Here is one of the BEST places to "catch" up on fishing the Kenai Peninsula! Weekly video on the fishing hot spots, an interactive map of the Kenai River, tips, sonar counts - it has it all!
Click here to view TIGHT LINES
The Alaska Department of Fish and Game also offers some updates on early run King Fishing in the Kenai River at: Click Here!
Read the Descriptions of Alaska Salmon below or Click Here for additional information.
King Salmon are Alaska's State Fish, and are one of the most sought-after salmon on earth due to their size. King salmon are sometimes also referred to as chinook, spring salmon, quinnat, tyee, tule, and also blackmouth salmon depending upon which region you are in, as they can be found from Monterey Bay are near California to the Chukchi Sea of Alaska. But on the Kenai - they are king, and for good reason! The world record sport fish-caught king salmon was landed from the teal blue waters of the Kenai River in 1986. At a whopping 97-lbs. this "hog" is on display at the Soldotna Chamber of Commerce Visitor Center located on the Sterling Highway in Soldotna. Remember, you will need to have a "king salmon stamp" to affix to your State of Alaska Fishing license!
The Kenai River Sport Fishing Association offers a great trophy mount program called "Release a Hog, Take Home a Trophy". It is a great opportunity to enjoy the thrill of fishing our Alaska waters, while still preserving the resource for future generations. Click Here to read more about the program!
Another great salmon to hook into when sport fishing during your stay at Aspen Hollow Lodging is the Coho Salmon. Personally, we think these are one of the most enjoyable to catch - as they like to play your line similar to trout. They are also called Silver Salmon, and are one of the later running salmon on the Kenai Peninsula. On the nearby Kasilof River, Coho run late July into September.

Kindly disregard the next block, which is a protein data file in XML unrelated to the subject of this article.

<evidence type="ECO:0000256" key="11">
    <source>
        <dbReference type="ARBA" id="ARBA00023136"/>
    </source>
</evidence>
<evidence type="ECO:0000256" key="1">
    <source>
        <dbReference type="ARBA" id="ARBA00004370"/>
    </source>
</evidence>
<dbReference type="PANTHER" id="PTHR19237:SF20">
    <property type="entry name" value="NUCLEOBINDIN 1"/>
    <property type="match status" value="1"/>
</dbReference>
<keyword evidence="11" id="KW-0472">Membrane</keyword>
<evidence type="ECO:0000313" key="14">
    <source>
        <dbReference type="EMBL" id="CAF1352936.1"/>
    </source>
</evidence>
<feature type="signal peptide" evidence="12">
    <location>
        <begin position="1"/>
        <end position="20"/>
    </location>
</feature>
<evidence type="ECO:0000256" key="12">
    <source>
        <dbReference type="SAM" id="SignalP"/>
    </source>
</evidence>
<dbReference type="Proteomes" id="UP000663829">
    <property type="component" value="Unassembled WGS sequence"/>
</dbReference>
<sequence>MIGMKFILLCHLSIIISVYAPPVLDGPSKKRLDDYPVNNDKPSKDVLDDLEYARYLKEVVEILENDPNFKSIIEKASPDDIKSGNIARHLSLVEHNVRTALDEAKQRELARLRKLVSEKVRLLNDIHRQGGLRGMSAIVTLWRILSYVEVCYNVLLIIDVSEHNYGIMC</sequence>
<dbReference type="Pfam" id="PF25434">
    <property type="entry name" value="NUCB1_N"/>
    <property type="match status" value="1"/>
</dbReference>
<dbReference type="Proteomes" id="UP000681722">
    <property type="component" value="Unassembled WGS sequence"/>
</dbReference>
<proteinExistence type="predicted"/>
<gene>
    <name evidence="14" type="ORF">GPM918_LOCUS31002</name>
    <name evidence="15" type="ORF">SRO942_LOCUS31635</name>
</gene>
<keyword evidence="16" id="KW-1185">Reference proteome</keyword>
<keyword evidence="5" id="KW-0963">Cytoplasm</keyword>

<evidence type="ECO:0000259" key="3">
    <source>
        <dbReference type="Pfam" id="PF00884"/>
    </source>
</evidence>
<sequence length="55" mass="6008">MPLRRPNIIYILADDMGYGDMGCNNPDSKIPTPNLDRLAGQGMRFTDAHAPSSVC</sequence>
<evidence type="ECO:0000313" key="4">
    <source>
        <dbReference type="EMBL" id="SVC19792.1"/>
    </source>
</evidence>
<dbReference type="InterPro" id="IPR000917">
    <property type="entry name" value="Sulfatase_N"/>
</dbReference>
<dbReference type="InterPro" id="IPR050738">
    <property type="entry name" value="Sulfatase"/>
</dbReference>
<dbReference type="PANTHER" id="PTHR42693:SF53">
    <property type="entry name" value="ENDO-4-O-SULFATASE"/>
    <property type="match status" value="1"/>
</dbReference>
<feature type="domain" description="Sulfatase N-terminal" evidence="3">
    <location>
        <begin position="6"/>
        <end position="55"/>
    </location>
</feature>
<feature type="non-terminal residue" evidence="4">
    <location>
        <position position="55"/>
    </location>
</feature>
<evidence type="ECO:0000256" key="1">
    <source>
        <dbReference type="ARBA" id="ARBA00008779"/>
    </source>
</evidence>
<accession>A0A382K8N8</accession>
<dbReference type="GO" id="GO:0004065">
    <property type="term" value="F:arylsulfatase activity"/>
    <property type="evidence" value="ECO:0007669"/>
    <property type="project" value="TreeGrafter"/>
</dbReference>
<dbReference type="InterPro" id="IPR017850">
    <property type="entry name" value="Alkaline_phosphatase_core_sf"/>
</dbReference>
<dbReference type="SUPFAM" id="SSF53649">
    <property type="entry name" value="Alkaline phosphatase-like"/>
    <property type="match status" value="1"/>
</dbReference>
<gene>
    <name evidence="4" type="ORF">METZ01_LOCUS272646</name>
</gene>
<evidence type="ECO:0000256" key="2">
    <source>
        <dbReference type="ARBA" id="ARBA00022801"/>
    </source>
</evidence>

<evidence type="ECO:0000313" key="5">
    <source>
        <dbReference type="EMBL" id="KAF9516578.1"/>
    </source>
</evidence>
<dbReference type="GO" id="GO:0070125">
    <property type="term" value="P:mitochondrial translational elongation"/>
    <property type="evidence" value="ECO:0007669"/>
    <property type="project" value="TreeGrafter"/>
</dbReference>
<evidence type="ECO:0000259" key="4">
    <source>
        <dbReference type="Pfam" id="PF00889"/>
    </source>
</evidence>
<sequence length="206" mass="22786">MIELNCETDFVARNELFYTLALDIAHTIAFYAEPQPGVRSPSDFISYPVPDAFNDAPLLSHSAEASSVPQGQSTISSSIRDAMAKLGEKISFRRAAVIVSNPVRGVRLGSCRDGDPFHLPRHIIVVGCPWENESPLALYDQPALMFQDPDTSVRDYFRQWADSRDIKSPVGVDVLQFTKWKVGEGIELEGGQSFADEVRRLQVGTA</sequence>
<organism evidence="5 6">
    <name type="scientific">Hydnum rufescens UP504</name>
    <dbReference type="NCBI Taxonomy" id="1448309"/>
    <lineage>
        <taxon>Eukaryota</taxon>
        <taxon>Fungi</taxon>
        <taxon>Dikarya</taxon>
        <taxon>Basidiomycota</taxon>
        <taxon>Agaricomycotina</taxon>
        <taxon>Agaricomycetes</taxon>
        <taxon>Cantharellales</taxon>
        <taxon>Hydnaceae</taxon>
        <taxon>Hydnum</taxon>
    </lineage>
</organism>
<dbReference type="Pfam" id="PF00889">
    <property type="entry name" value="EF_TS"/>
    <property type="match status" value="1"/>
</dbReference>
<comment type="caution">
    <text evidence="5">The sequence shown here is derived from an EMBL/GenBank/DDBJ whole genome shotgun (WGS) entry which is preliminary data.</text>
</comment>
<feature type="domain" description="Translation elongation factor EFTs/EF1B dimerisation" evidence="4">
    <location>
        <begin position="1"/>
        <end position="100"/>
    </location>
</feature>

By far the most prevalent salmon species in the area around Aspen Hollow Lodging would be the Sockeye Salmon that return in droves to spawn in the cold estuatries from Homer to the Mat-Su Valley region north of the Kenai Peninsula. Both the nearby Kasilof and Kenai are noted for heavy salmon runs, and are popular due to their accessibility. They are easily identifiable from Chinook, Pink and Coho salmon by an obvious lack of black dots along their back/ tail sections. They earn their title of "RED SALMON" due to the coloration that forms after they enter fresh water to spawn. They have a distinct greenish head and red body when they are nearing the end of their life's journey, but are best when bright and fresh soon after they leave salt water.
A neat place to enjoy the migration of salmon in their upstream battle to spawn is the Russian Lakes Trail located 1 mile down Russian River Campground Road at Mile #52 of the Sterling Highway in the Cooper Landing area. This trail is an easy trek the first 3 miles to Russian River Falls, but the whole trail is actually over 20 miles long. Be on alert for bears though - they are frequently in the area feeding on the salmon.